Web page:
Past media coverage about life and work in Nuba
We Who Remain
Trevor Snapp and Sam Wolson - The New York Times
Mar. 13, 2017
A relentless war persists in the Nuba Mountains of Sudan. Thousands of people have been forced to flee. This is the story of those who remain.
US Sanctions On Sudan Up For Review
Greta Van Sustern - MSNBC
June 16, 2017
Former Rep. Frank Wolf (R-VA) and humanitarian activist Ryan Boyette discuss the crisis in Sudan and the possibility of U.S. sanctions being lifted.
Human Rights First 2014 Honoree - Ryan Boyette
Ann Curry - NBC News
April 17, 2015
When war broke out in 2011 in southern Sudan, the aid organization Ryan Boyette worked for ordered its staff to evacuate. Boyette refused. Knowing what was coming and the lack of media in the region to witness it, he enlisted community members in the Nuba Mountains to form Nuba Reports, a network of both citizen and professional journalists. Click the image to play video.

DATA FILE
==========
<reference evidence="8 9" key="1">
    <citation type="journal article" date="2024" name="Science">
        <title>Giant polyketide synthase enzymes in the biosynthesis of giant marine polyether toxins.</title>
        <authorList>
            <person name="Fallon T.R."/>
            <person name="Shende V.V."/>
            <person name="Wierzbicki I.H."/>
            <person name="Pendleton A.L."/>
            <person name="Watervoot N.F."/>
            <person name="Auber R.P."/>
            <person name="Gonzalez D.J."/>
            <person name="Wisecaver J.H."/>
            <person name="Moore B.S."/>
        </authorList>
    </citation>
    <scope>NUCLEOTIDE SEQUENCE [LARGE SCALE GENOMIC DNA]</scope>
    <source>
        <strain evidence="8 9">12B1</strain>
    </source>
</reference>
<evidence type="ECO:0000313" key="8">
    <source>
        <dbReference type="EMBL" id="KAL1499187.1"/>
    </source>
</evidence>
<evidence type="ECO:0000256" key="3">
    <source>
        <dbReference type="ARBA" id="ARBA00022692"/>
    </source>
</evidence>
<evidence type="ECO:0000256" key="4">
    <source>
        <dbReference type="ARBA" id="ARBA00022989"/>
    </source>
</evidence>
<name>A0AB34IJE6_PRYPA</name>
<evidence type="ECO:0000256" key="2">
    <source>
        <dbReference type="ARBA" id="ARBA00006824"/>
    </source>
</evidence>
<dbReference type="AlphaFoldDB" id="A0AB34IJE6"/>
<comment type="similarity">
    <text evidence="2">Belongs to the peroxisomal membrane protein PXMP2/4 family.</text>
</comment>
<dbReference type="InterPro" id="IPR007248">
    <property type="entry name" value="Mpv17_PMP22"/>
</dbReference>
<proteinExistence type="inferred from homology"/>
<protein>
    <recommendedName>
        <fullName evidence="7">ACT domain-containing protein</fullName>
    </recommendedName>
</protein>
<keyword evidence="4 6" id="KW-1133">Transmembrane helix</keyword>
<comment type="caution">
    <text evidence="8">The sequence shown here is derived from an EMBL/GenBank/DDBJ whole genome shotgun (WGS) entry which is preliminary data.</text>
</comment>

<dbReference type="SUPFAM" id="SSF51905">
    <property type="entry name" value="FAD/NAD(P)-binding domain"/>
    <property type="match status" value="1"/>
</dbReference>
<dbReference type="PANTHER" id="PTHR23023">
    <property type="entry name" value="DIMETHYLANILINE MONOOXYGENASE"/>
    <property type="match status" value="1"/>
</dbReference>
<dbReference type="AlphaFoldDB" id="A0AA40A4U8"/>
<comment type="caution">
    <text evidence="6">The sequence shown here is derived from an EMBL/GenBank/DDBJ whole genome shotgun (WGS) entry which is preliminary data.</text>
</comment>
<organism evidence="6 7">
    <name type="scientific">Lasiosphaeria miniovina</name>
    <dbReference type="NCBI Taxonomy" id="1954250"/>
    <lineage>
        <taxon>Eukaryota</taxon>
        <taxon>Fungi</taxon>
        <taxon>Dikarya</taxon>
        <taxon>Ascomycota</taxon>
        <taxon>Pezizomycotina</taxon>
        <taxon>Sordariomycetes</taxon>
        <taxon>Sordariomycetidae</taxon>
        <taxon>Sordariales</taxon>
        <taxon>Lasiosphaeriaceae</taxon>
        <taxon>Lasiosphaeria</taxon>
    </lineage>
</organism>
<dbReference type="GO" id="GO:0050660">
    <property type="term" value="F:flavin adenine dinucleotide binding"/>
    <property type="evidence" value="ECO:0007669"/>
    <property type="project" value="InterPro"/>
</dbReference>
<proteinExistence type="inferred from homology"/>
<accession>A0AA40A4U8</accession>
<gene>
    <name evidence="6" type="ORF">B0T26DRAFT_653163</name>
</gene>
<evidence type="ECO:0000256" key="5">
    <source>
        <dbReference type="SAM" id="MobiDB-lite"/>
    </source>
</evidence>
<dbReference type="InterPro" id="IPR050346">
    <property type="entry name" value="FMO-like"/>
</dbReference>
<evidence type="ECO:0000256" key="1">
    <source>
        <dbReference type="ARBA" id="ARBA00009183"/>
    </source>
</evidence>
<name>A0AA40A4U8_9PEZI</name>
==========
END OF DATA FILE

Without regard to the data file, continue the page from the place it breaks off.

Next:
Can digital cameras stop war criminals? This activist thinks so.
Amanda Taub - Vox
December 15, 2014
The brutal war being fought in Sudan's Nuba Mountains doesn't get much coverage in the international media. But when it does, it's usually because of the efforts of Ryan Boyette and his team at Nuba Reports. Read more
Party Like It’s Human Rights First
Human Rights First Award
October 23, 2014
What do an activist, an actor, and a law firm have in common? They were honored at the Human Rights First Award Dinner on Wednesday night at Chelsea Piers.
Ryan Boyette is the founder of Nuba Reports, an organization that empowers citizen-journalists in the Nuba mountain region in Sudan to report on the human rights abuses perpetuated by the government there. Human Rights First presented him with the award to honor this important but often dangerous work. Read more
The Man Who Stayed Behind
Nicholas Kristof - The New York Times
OCT. 22, 2011
In the last few months, as you and I have been fretting about the economy or moaning about the weather, Ryan Boyette has been living in a mud-wall hut and dodging bombs in his underwear.
Some humanitarian catastrophes — Congo, Somalia, Sudan — linger because the killing unfolds without witnesses. So Ryan, a 30-year-old from Florida, has made the perilous decision to bear witness to atrocities in the Nuba Mountains of Sudan, secretly staying behind when other foreigners were evacuated. Read More